Erection begins with sensory and mental stimulation. Impulses from the brain and local nerves cause the muscles of the corpora cavernosa to relax, allowing blood to flow in and fill the open spaces. The blood creates pressure in the corpora cavernosa, making the penis expand. The tunica albuginea helps to trap the blood in the corpora cavernosa, thereby sustaining erection. Erection is reversed when muscles in the penis contract, stopping the inflow of blood and opening outflow channels.
What are the causes of impotence?
Since an erection requires a sequence of events, impotence can occur when any of the events is disrupted. The sequence includes nerve impulses in the brain, spinal column, and area of the penis, and response in muscles, fibrous tissues, veins, and arteries in and near the corpora cavernosa.
Damage to arteries, smooth muscles, and fibrous tissues, often as a result of disease, is the most common cause of impotence. Diseases, including diabetes, kidney disease, chronic alcoholism, multiple sclerosis, atherosclerosis, and vascular disease, account for about 70 percent of cases of impotence. Between 35 and 50 percent of men with diabetes
Surgery (for example, prostate surgery) can injure nerves and arteries near the penis, causing impotence. Injury to the penis, spinal cord, prostate, bladder, and pelvis can lead to impotence by harming nerves, smooth muscles, arteries, and fibrous tissues of the corpora cavernosa.
Also, many common medicines produce impotence as a side effect. These include high blood pressure drugs, antihistamines, antidepressants, tranquilizers, appetite suppressants, and cimetidine (an ulcer drug).
Experts believe that psychological factors cause 10 to 20 percent of cases of impotence. These factors include stress, anxiety, guilt, depression, low self-esteem, and fear of sexual failure. Such factors are broadly associated with more than 80 percent of cases of impotence, usually as secondary reactions to underlying physical causes.
Other possible causes of impotence are smoking, which affects blood flow in veins and arteries, and hormonal abnormalities, such as insufficient testosterone.
How is erectile dysfunction diagnosed?
Your doctor will probably start by asking you some questions and doing a physical exam. Samples of your blood and urine may be tested for diseases and disorders. Other tests may also be needed. Your doctor will determine which tests are right for you.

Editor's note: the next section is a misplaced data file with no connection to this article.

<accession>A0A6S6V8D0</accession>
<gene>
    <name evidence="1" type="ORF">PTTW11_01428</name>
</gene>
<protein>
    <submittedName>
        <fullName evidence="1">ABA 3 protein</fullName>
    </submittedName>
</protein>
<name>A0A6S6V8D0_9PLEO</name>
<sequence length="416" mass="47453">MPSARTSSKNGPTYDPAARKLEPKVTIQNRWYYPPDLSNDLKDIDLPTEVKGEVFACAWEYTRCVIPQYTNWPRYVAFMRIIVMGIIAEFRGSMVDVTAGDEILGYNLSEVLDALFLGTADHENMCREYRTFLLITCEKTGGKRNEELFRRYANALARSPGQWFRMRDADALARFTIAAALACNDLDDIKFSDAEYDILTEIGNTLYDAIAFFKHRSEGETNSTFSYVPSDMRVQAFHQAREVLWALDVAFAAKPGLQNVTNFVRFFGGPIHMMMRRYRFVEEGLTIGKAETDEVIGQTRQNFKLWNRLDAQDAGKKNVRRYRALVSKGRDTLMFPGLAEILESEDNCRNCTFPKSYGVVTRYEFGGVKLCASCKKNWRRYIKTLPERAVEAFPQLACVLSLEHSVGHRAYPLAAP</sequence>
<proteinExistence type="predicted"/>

Details of Diagnosis:
Medical and sexual histories help define the degree and nature of impotence. A medical history can disclose diseases that lead to impotence. A simple recounting of sexual activity might distinguish between problems with erection, ejaculation, orgasm, or sexual desire.
A history of using certain prescription drugs or illegal drugs can suggest a chemical cause. Drug effects account for 25 percent of cases of impotence. Cutting back on or substituting certain medications often can alleviate the problem.
A physical examination can give clues for systemic problems. For example, if the penis does not respond as expected to certain touching, a problem in the nervous system may be a cause. Abnormal secondary sex characteristics, such as hair pattern, can point to hormonal problems, which would mean the endocrine system is involved. A circulatory problem might be indicated by, for example, an aneurysm in the abdomen. And unusual characteristics of the penis itself could suggest the root of the impotence, for example, bending of the penis during erection could be the result of Peyronie's disease.
Several laboratory tests can help diagnose impotence. Tests for systemic diseases include blood counts, urinalysis, lipid profile, and measurements of creatinine and liver enzymes. For cases of low sexual desire, measurement of testosterone in the blood can yield information about problems with the endocrine system.
Monitoring erections that occur during sleep (nocturnal penile tumescence) can help rule out certain psychological causes of impotence. Healthy men have involuntary erections during sleep. If nocturnal erections do not occur, then the cause of impotence is likely to be physical rather than psychological. Tests of nocturnal erections are not completely reliable, however. Scientists have not standardized such tests and have not determined when they should be applied for best results.
A psychosocial examination, using an interview and questionnaire, reveals psychological factors. The man's sexual partner also may be interviewed to determine expectations and perceptions encountered during sexual intercourse.
Is there any treatment?
Most physicians suggest that treatments for impotence proceed along a path moving from least invasive to most invasive. This means cutting back on any harmful drugs is considered first. Psychotherapy and behavior modifications are considered next, followed by vacuum devices, oral drugs, locally injected drugs, and surgically implanted devices (and, in rare cases, surgery involving veins or arteries).
Experts often treat psychologically based Impotence using techniques that decrease anxiety associated with intercourse. The patient's partner can help apply the techniques, which include gradual development of intimacy and stimulation. Such techniques also can help relieve anxiety when physical impotence is being treated.
Drugs for treating impotence can be taken orally or injected directly into the penis. Oral testosterone can reduce impotence in some men with low levels of natural testosterone. Patients also have claimed effectiveness of other oral drugs, including yohimbine hydrochloride, dopamine and serotonin agonists, and trazodone, but no scientific studies have proved the effectiveness of these drugs in relieving impotence. Some observed improvements following their use might be examples of the placebo effect, that is, a change that results simply from the patient's believing that an improvement will occur.